Innovative Method Identifies Rare Brain Cell Types for First Time

Illustration of brain cell types (Credit: Jun Cao).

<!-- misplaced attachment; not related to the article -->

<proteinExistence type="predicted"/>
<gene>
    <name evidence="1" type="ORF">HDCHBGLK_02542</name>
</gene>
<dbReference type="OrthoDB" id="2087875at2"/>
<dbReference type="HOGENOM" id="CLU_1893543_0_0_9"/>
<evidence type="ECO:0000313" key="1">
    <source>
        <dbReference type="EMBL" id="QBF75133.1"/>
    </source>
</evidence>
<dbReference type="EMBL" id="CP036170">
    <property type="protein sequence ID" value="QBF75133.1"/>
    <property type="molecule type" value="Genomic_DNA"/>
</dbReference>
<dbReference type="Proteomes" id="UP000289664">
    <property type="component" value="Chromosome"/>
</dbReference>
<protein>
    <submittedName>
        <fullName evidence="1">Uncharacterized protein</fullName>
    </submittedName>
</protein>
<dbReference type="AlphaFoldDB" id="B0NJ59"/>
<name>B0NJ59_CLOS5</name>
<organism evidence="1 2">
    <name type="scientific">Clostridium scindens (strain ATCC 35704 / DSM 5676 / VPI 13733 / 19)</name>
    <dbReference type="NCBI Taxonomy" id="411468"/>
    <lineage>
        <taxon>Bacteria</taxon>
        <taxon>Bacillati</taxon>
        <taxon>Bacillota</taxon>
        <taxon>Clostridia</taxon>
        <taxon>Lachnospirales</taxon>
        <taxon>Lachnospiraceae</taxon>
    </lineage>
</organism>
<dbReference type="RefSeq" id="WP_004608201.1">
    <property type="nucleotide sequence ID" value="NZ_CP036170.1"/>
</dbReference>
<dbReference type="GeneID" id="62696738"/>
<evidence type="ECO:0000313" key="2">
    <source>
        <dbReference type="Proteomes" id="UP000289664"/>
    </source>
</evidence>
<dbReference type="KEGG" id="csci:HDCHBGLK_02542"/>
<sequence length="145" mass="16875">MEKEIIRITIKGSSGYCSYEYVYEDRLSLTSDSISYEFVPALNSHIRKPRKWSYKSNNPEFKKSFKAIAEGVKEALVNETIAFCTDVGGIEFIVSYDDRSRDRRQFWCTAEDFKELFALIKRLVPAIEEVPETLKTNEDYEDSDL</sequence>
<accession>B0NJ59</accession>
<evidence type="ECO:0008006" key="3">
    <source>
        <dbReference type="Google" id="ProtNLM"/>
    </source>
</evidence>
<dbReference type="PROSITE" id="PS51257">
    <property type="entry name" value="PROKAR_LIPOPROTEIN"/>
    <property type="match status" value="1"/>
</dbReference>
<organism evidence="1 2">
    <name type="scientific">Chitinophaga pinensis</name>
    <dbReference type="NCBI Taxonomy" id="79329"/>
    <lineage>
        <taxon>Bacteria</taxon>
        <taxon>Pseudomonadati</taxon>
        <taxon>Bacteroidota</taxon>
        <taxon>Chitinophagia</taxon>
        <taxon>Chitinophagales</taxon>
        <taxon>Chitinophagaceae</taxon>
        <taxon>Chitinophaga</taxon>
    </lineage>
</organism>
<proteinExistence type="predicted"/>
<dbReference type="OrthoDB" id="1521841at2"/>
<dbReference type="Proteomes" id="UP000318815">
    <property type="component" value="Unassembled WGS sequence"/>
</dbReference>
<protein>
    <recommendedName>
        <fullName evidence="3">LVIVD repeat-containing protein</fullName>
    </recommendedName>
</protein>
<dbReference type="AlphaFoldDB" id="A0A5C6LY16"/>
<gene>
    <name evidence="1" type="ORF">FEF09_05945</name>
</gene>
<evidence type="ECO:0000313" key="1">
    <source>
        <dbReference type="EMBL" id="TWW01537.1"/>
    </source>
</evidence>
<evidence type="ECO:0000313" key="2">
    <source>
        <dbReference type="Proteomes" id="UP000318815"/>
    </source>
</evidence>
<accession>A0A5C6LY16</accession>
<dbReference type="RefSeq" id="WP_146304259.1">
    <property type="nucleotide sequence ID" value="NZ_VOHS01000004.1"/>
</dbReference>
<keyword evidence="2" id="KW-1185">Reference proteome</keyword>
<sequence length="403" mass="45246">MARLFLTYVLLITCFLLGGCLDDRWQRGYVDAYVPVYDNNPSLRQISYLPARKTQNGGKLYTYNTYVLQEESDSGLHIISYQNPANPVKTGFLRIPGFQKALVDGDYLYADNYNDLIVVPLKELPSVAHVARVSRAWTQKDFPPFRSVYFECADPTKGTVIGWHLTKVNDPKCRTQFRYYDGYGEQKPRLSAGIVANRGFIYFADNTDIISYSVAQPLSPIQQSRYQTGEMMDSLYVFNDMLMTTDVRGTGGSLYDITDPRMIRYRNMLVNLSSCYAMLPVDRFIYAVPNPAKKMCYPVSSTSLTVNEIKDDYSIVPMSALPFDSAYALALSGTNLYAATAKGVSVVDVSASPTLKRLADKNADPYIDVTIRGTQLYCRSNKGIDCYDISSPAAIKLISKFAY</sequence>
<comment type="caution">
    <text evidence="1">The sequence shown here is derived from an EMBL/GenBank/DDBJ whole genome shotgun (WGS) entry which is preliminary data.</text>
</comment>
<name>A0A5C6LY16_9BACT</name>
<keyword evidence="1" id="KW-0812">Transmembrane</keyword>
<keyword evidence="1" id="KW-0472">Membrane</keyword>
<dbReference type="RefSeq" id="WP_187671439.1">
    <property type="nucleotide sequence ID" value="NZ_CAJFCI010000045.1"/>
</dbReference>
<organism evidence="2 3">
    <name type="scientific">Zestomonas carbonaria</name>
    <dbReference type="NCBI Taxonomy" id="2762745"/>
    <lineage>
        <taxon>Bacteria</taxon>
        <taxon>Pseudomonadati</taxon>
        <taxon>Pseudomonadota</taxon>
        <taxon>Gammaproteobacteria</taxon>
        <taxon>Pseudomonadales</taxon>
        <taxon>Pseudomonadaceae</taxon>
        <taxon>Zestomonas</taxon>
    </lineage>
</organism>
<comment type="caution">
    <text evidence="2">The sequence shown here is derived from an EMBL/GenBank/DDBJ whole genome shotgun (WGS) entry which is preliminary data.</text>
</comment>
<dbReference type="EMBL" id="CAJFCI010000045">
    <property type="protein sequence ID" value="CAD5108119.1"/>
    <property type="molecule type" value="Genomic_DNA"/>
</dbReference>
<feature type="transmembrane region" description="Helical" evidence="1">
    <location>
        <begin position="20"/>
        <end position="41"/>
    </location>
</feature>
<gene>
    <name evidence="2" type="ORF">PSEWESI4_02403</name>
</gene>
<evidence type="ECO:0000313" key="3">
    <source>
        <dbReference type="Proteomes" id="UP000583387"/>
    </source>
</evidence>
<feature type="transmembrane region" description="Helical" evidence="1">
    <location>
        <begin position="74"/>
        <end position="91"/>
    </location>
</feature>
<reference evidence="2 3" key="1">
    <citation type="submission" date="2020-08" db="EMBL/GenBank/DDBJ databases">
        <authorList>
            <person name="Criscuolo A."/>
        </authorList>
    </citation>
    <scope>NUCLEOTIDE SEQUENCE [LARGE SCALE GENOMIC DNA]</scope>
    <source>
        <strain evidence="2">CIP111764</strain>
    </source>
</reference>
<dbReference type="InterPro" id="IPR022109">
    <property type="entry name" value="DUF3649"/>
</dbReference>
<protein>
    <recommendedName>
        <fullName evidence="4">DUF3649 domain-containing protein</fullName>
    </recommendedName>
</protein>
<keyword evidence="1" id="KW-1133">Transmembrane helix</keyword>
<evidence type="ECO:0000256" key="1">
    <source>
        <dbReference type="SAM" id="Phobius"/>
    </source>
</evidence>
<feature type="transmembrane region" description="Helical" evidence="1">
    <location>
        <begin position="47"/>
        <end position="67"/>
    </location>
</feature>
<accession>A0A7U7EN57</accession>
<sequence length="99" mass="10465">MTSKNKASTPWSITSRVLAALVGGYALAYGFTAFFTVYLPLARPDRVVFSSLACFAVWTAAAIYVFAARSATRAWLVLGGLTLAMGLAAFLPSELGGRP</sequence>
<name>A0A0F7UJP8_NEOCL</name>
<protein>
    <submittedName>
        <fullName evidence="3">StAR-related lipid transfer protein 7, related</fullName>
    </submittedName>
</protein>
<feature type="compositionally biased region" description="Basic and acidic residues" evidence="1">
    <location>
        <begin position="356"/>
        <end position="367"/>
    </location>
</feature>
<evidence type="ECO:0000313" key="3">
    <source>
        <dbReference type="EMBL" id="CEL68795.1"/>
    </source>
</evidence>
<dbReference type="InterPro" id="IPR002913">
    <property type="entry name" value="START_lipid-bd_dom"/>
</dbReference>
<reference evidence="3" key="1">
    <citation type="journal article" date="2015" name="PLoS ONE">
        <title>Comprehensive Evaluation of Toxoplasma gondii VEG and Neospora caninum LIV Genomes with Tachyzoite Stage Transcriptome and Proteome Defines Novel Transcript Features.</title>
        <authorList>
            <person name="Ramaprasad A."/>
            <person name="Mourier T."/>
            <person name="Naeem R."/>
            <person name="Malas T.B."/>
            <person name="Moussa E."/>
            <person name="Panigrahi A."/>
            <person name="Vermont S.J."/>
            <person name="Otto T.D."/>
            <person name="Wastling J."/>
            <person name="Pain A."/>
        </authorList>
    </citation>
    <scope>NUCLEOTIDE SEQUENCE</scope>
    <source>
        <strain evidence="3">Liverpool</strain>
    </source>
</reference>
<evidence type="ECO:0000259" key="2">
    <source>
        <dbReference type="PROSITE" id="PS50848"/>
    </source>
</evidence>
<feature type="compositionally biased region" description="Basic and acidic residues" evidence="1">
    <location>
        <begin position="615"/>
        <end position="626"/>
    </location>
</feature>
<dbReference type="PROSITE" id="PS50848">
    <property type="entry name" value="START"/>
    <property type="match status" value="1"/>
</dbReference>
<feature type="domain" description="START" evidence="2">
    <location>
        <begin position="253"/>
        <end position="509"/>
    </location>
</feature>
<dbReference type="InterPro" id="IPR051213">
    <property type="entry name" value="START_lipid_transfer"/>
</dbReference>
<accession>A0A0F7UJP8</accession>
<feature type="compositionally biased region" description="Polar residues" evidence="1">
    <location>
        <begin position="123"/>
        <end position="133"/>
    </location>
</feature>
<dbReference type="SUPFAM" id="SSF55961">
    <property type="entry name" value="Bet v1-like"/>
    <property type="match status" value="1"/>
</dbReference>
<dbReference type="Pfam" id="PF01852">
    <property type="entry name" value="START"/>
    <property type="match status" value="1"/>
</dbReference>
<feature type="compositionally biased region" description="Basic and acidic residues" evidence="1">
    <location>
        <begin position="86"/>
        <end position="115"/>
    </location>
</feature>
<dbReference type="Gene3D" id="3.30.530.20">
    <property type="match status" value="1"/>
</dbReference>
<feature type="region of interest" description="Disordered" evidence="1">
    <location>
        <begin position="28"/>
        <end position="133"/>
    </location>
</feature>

A single drop of rain is undetectable in the ocean. It couldn’t even be found in a bucket of salty water. But if a single container outfitted with extraordinarily precise sensors could scoop up the entire ocean, it would suddenly be possible to locate that one tiny drop. Tracking rare cell types in the brain has proved equally elusive. And yet alterations in some of these cells may be associated with a variety of diseases, including Alzheimer’s. Being able to find and study such rare cells could potentially open up a new world of brain analysis and disease intervention. As described in a new paper published November 30, 2023 in Nature Genetics, Rockefeller geneticist Junyue Cao, PhD, and his colleagues have developed a low-cost, high-throughput technique for finding these secretive cells by scanning an entire mouse brain at once—a digital bucket that captured 1.5 million cells and can hold many more. The open-access article is titled “A Global View of Aging and Alzheimer’s Pathogenesis-Associated Cell Population Dynamics and Molecular Signatures in Human and Mouse Brains.”

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